Saturday, October 11, 2014

“This is a good sign, having a broken heart. It means we have tried forsomething.” Elizabeth Gilbert

This is a sad story. It is one I debated on even writing, but there are lessons to be learned here, so I decided to share. This is Mojo's story. 

Mojo is a very special puppy born on July 28, 2014 from Cinder. Even though he is gone, I cannot bring myself to write about him in past tense. 

His father, Elrond, is a champion lead dog from the home of one of my best friends, Sharon Curtice, up in the Upper Peninsula of Michigan. Mojo is a runt, like his father. 

I hate that word - "runt." Runt, small thing, weakling, underling. Such a negative connotation. There was nothing small about Mojo. There is nothing small about his father either. 

From the very beginning, Mojo was special. I called him my little freckled boy. 

Mojo at one week
He had the most adorable speckled nose, and seemed to be split with a little stitch from God right down the center, from the middle of his forehead, right down his belly. And he was super relaxed and flexible. 

Puppy Yoga, Mojo style
From the very moment Mojo was born, he was different. When I first wormed the puppies at 10 days of age with Pyrantel, a relatively well-tolerated, gentle wormer, he reacted strangely. His belly became distended and he cried and cried for hours. I felt helpless. Finally, he settled down.

When his eyes opened a few days later, I noticed something else that was different about Mojo. 

Mirage (left) and Mojo (right). His right eye was "off" - puppy "lazy eye"
 And yet, he grew and thrived at the farm. 

Mojo at two weeks

Mojo at four weeks
Mojo at seven weeks
He still had that "lazy eye" but he was thriving and blossomed into a gorgeous boy who wasn't that much smaller than the others. Suddenly, he was my favorite pup. He had a fantastic attitude, and though he was small, he was always at the front of the puppy pack on our jaunts around the puppy paths. Before long, Mojo quickly stole my heart. 

He quickly became Elise's favorite too, and we doted over him, bickering over who would get to hold him. She usually won :)

Handsome Mojo at 8 weeks
I gave the puppies their first vaccinations on September 22. By September 30, I noticed Mojo was off.  He had loose stools, and seemed listless, stopping to nap soon after I let the puppies out of their pen. While the other puppies were busy racing around, Mojo found quiet places to rest, tucked away from the hustle and bustle of puppy playtime. I brought him inside, kept him warm, fed him bland foods like rice and chicken. He was still eating well, He would perk up, only to fall into a slump again.

Finally, last Sunday, I contacted friends and race veterinarian husband-wife team, Kathy and Phil Topham. Phil was kind enough to see us on a Sunday morning. I suspected something called coccidia, which usually presents with foul-smelling, sometimes bloody diarrhea and lethargy - Mojo's symptoms. Dr. Topham ran a test for coccidia and it was positive. He opened a can of Prescription Diet A/D and Mojo lapped it up heartily. We left with Albon, several cans of A/D and were relieved, ready for Mojo to be on the mend. Mojo weighed 8.5 pounds.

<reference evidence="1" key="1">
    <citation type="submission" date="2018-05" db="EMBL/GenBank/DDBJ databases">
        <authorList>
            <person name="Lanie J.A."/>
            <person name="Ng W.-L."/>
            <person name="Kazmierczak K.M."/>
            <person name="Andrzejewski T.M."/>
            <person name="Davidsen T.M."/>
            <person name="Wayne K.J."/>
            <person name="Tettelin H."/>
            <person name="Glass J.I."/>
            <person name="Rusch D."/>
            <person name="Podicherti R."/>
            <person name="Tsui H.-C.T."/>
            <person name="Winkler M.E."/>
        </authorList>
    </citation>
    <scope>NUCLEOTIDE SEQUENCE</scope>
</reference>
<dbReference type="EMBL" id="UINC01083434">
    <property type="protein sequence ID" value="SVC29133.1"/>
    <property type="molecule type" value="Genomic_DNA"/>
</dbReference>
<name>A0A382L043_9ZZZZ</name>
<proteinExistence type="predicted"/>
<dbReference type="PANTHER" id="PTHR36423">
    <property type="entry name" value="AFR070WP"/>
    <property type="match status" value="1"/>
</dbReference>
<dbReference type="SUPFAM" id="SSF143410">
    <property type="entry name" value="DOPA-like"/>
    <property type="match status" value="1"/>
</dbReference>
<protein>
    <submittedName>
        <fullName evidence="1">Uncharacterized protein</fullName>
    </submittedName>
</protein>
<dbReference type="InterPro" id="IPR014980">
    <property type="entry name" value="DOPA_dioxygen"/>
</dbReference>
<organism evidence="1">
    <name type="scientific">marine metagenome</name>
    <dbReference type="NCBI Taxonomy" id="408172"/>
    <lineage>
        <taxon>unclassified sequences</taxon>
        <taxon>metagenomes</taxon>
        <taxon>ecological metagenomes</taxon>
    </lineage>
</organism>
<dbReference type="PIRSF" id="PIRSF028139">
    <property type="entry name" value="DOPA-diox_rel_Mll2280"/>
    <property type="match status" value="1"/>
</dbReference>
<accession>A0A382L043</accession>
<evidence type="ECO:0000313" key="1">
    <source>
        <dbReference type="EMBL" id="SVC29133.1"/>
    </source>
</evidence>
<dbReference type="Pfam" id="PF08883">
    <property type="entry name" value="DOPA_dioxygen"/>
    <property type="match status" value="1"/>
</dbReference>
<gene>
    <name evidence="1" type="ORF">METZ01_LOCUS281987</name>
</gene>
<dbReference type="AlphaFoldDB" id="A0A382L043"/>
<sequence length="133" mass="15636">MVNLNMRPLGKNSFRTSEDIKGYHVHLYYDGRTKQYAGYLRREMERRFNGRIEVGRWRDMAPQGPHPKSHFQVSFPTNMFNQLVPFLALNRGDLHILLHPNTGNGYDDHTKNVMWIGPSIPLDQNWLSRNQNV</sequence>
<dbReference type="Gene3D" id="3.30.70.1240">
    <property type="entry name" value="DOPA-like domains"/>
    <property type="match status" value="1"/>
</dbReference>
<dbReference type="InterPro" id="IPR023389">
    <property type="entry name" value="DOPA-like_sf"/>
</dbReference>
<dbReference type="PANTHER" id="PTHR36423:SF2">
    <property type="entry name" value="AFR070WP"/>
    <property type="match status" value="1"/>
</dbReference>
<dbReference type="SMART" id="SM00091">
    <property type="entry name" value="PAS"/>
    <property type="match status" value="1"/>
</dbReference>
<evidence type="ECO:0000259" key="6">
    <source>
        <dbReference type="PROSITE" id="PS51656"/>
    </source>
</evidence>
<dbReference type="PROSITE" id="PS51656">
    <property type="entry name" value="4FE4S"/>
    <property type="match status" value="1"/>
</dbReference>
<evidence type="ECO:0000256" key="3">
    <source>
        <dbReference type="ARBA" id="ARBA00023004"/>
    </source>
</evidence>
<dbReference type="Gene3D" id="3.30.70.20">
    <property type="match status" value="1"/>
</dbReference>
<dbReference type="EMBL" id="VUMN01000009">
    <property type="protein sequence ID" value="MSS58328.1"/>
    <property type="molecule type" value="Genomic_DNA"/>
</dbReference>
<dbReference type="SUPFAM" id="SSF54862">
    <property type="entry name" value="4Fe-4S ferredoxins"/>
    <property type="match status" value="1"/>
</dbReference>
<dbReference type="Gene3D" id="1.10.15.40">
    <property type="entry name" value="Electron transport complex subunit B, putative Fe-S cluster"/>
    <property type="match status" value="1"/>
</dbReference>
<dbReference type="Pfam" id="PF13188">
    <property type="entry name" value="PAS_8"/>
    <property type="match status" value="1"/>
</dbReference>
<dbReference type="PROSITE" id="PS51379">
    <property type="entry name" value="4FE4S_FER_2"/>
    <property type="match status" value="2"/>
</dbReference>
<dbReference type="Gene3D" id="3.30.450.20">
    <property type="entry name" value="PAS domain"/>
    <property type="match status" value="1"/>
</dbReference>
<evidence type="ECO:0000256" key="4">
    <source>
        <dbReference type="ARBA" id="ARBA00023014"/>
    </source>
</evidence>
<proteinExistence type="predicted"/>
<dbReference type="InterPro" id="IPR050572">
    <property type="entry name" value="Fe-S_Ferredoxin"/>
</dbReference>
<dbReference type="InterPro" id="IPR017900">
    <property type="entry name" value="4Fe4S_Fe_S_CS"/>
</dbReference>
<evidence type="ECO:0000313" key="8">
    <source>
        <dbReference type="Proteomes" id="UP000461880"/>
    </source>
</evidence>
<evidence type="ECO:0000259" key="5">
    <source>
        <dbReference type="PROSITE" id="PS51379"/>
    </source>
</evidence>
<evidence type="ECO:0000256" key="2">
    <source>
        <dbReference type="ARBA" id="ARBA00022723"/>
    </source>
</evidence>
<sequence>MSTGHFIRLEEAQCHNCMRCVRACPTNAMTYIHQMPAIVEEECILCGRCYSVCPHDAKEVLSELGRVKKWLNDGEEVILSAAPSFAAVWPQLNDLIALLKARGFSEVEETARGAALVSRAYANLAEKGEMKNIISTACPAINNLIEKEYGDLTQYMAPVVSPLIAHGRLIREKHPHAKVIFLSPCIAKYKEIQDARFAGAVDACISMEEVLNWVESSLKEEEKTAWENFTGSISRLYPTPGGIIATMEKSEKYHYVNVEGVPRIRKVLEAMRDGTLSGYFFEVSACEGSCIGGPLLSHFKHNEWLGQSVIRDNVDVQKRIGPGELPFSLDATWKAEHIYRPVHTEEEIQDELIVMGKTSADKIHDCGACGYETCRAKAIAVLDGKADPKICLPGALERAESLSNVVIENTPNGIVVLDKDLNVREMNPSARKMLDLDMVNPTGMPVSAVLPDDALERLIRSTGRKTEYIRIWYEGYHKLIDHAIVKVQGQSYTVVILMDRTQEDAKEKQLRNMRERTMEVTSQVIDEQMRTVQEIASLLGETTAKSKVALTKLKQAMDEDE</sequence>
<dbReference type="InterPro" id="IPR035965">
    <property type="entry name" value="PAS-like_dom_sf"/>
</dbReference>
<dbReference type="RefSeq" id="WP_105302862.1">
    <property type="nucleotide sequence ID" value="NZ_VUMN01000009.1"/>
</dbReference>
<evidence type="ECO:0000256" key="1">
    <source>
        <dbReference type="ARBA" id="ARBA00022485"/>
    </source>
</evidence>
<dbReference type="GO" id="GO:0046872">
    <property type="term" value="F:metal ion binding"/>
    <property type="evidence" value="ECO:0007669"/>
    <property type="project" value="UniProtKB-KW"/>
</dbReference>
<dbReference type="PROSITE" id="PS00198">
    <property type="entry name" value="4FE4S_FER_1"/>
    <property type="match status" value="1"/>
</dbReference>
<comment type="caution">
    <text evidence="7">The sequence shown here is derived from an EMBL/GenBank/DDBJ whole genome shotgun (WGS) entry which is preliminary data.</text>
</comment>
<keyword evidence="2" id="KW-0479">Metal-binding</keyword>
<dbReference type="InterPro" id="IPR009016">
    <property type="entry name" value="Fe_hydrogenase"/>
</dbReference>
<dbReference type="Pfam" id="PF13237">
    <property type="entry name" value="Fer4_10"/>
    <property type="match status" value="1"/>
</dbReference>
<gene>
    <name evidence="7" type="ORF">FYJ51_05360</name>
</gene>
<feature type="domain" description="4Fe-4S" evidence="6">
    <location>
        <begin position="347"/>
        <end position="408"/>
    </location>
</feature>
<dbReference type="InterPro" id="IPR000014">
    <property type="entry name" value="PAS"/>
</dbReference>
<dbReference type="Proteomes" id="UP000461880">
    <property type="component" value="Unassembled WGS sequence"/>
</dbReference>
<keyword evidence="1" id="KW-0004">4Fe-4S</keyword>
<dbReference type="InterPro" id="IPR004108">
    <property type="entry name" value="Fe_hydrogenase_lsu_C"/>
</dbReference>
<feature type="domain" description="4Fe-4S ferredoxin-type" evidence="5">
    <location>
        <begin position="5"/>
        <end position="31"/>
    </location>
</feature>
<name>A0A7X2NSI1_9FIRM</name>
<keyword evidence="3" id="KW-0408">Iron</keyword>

Only things got worse. He stopped eating almost completely. We began force feeding/hydrating him. After several days on Albon, his condition deteriorated. We switched to Metronidazole.

I made an appointment with my regular vet for some tests and subcutaneous fluids for Mojo. A test for giardia came back negative, but what I feared the most - the test for Parvo - came back positive. And not just a little positive. The test operates like a pregnancy test, with a bubble turning blue if positive. It was bright blue. In the words of our vet, it glowed.

A blood panel also showed his white count was two, and the vet was concerned he was already septic. He had a heart murmur - something that had developed since Sunday.

Still he fought. We gave him 50 ml of saline fluids at the vet's office, and he sat up and tried to scratch the needle away. We flushed Amoxicillin and B-12 vitamins into the IV to try to jump start therapy. Mojo was down to 7.4 pounds.

We went home with a bag of fluids, lots of needles, and Amoxicillin prepared for a long night.

Only Mojo had other plans.

When we woke at 7:15 this morning, Mojo was gone. His little body could take no more.

Burying a puppy is just ... wrong. And yet, the deeper I get into dogs, the more of a reality it seems. Stuff happens. Life is fragile. Tenuous.

What I know is this: when Googling "Parvo Symptoms," vomiting invariably comes up. This symptom doesn't necessarily have to be present. Mojo's symptoms did not include vomiting at all - only very foul-smelling watery diarrhea, anorexia (lack of appetite), and lethargy.

What I also know is Mojo became sick despite being vaccinated.

What I also know as of the time of this writing is: all nine of Mojo's litter mates are thriving, with voracious appetites and minds full of mischief.

What I also know is, I keep replaying the last two weeks of Mojo's life in my mind, wondering if there was something I didn't do, should have done differently, could have done better.

But what I am left with are sad thoughts of a future lost. Mojo will never get to know what it's like to run with a team of sled dogs on the beautiful snow under the night stars. I'll never get to see him blossom into the leader I had a hunch he would have become. I'll never get to see him grow into his big feet.

I am so sorry, Mojo. You fought valiantly, and I did all I could. I love you.

Elise holding Mojo
For Mojo. July 28, 2014 - October 11, 2014

“When you leave,
weary of me,
without a word I shall gently let you go.” 
 -- Kim Sowol

1 comment:

  1. A sad and amazing read, but what a tribute you have provided to Mojo. Thank you for sharing your feelings about this. Rest in peace Mojo. name...Togo.


Please leave comments - I always love reading them! namaste!